Lacy T. said the other Raiderettes were unaware of her lawsuit until Wednesday, but she’s talked with many of them and “we all have the exact same complaints.”

Her attorney, Sharon Vinick, said she has been told that other NFL teams have similar wage practices for their cheerleaders, though she has not seen the contracts. She said 26 of the 32 NFL teams have cheerleading squads.

In contrast, Vinick said, the teams treat their male mascots as paid employees with benefits, which the Raiderettes don’t receive.

Vinick said the Raiders apparently got wind of the suit and tried to head it off by paying the cheerleaders considerably more than their 2013-14 contract salaries last week – in Lacy T.’s case, $2,780 for 332.5 regular work hours and 10 hours of overtime. That still was less than the promised contractual rate of $125 for an eight-hour shift in a home game, the suit said.

Raiders officials said they would not comment on the suit.

The suit said Raiderettes are required to take part, without pay, in two to three rehearsals per week, the 10 charity events, a team rally, Fan Day and the swimsuit calendar photo-shoot. They must also pay the costs of traveling to those events, it said.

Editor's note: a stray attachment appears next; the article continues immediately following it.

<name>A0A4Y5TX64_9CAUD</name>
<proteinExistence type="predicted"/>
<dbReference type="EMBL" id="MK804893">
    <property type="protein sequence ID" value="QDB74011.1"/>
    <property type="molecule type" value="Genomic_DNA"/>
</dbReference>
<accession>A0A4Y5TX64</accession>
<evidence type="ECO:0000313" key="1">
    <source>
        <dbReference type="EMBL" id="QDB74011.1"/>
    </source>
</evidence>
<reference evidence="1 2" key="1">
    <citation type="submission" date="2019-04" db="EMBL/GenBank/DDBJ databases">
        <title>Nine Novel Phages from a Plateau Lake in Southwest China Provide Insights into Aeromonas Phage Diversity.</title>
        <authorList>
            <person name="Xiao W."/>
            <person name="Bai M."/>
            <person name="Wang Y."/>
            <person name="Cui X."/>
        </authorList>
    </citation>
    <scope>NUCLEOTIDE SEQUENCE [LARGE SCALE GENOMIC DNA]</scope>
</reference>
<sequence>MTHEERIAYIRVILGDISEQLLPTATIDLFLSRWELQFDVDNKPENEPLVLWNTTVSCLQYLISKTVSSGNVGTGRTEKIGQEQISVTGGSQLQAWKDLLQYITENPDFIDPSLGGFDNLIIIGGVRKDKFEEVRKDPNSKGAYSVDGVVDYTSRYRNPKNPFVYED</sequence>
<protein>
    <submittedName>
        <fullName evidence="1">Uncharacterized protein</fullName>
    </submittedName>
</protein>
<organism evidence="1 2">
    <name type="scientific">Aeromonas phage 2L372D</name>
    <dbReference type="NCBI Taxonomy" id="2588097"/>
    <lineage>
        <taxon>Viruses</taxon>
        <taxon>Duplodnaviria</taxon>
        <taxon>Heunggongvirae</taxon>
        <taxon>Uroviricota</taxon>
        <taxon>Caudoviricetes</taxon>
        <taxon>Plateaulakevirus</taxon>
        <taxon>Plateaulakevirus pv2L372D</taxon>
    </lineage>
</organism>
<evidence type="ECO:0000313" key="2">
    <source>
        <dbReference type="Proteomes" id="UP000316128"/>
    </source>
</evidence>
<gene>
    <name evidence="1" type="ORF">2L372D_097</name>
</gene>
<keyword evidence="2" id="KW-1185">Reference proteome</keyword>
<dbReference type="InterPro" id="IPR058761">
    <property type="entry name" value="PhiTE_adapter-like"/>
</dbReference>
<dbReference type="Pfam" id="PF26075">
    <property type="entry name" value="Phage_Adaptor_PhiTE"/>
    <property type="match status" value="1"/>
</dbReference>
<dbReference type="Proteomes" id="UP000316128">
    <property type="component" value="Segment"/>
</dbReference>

In addition, the suit said, the cheerleaders must buy accessories such as tights, false eyelashes and a yoga mat, and pay for a team-selected hairstylist, whose appointments cost several hundred dollars. Lacy T. claims in her suit to have spent about $650 on those items this past season.

The team fines Raiderettes $10 or more for such offenses as failing to bring the right pom-poms or a yoga mat to practice, the suit said. It said a cheerleader who gains 5 pounds from her weight at the start of the season, or who appears “too soft” to the squad’s director, is benched for the next home game, has to stay in the locker room, and forfeits the $125 wage she would have made for participating, though she still must take part in pregame and halftime activities.

The suit seeks compensation for minimum wages, overtime, expenses and meal and rest breaks that state law requires after five hours of work.